Issues mentioned above highlight the challenges that are associated with transmission pricing. It is important to highlight the basic considerations that need to be kept in mind in transmission pricing. Some of these are outlined below:

  1. As there are plans and programmes to develop huge power generation capacities, commensurate transmission systems will require massive capital investments. Public sector investments will have to be supplemented by private sector, which will also be financing and developing these projects. Transmission pricing, therefore, will need to appropriately incentivise these investments so as to appropriate enable and motivate both public and private sectors.

  2. Pricing formulation should be such that it does not discriminate among the network users. Hardware and software will need to be developed to support implementation of an objective formulation in a transparent manner.

  3. The systems will need to be cost effective. When a large number of developers participate in transmission projects, choice of technology, method of financing and operating practices should be so structured, on the basis of the pricing policy, that the networks created are cost effective and at the same time transmission constraints are minimised, preferably eliminated.

  4. In effect, what it will mean is that first on a regional basis and subsequently on a national basis, the transmission pricing should reflect the charges directly linked to the quantum of MWhr of power wheeled and the distance through which it is wheeled.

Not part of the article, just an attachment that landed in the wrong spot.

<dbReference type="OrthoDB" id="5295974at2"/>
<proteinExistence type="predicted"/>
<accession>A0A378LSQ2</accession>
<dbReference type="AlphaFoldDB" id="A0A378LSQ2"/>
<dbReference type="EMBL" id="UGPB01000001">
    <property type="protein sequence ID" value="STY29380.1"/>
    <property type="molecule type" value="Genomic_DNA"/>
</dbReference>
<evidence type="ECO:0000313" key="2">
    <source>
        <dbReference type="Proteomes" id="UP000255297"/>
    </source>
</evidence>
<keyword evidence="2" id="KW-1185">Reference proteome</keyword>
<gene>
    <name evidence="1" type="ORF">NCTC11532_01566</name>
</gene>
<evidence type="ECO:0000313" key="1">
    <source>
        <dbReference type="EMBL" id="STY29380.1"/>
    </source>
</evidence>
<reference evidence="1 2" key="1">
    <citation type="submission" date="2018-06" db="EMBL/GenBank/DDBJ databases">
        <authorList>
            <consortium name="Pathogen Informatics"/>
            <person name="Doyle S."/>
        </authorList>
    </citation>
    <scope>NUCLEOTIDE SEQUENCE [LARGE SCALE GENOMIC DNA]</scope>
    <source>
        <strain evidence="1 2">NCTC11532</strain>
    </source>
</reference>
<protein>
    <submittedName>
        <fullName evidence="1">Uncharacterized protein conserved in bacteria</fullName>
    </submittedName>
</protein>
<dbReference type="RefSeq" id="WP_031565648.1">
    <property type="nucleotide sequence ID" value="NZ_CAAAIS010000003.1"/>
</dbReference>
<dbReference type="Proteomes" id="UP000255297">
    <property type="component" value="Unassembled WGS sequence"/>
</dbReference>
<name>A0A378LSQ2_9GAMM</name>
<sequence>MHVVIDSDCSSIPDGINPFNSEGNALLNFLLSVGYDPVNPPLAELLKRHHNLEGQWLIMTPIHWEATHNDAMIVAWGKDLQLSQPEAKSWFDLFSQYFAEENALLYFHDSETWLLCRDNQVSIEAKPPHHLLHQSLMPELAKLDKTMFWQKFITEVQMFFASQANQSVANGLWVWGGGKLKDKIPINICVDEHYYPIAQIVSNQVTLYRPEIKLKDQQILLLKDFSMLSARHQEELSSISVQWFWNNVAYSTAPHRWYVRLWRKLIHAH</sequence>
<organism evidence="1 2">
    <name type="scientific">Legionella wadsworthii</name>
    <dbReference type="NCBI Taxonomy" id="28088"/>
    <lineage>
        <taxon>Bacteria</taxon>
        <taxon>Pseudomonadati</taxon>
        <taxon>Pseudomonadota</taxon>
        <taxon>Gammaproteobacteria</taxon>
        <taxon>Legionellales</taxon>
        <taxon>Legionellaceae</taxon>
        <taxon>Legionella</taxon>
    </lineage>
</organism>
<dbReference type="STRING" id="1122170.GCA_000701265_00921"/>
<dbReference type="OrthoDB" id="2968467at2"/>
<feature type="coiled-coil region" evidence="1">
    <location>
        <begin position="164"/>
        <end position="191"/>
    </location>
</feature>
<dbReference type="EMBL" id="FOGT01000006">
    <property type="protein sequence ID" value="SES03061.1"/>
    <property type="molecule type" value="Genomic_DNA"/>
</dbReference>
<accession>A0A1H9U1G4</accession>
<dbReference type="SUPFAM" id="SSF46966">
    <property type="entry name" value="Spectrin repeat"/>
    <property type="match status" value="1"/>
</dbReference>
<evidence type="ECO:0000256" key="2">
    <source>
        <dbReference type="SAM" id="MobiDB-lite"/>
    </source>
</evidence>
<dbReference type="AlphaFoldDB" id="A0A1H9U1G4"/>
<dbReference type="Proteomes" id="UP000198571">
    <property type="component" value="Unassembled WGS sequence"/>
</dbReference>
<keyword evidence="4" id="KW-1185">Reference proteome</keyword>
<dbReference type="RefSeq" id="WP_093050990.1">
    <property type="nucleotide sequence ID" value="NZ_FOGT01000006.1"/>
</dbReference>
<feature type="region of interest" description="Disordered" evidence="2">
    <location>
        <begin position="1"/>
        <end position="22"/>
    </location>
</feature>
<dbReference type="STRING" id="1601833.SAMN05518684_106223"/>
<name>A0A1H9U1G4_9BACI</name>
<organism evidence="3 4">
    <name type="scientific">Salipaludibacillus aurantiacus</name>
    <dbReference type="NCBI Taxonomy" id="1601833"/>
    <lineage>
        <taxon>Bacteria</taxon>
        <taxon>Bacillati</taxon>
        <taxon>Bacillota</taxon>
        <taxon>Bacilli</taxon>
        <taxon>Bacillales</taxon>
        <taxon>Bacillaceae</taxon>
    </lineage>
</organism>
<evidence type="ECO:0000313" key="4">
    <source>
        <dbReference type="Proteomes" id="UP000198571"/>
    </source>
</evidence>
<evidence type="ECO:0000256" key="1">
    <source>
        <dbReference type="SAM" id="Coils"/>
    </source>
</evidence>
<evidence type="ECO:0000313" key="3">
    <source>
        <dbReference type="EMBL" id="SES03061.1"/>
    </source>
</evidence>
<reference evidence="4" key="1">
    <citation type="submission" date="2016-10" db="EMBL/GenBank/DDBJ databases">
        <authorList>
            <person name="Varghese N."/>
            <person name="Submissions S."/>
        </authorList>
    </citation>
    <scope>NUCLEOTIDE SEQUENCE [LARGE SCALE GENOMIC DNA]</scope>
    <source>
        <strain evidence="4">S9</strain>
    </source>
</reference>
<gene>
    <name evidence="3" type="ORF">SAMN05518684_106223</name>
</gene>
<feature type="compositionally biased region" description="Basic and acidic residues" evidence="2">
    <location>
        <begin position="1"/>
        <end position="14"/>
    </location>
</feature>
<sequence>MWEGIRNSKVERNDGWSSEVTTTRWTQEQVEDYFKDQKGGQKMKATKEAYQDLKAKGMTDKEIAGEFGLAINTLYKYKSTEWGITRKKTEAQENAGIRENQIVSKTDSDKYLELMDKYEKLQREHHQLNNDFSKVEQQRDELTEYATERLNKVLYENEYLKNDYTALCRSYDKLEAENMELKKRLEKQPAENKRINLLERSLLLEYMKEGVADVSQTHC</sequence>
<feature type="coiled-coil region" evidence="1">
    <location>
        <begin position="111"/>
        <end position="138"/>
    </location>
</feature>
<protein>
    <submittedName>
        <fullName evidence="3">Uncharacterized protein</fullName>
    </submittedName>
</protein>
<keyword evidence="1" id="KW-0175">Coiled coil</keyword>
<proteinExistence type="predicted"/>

5. The computation of transmission losses should be laid down in an objective way so that the transmission network users - generators as well as power purchasers - are in a position to understand the formulation. In order that investments in transmission are optimal, differential pricing in terms of peak hours and off peak hours could also be considered, so as to incentivise proper load management and reduce the need for excessive capital investments just to meet the peak hour requirement.

  6. In the initial phase, the pricing formulation should help in development of electricity market. At this point the proportion of power through Trading and through Power Exchanges is negligible. The pricing could aim at incentivising this process. After such a market develops, incentives may not be relevant.

  7. Clean energy is the need of the energy systems. Transmission pricing could consider a differential rate, though marginal, to encourage generation and transmission of larger amounts of electricity produced through non-conventional and new energy systems and technologies.

As mentioned, transmission pricing is at the core of electricity market development process. Since it is a complex exercise, it is taking time. But it cannot be avoided any longer. When developers are enthused and lenders are supportive, any uncertainty on account of this factor needs to be eliminated. National Electricity Policy and Tariff Policy stipulated a National Transmission Tariff Scheme to be evolved by April 2006. This has been overdue. It needs to be formulated and notified without further loss of time.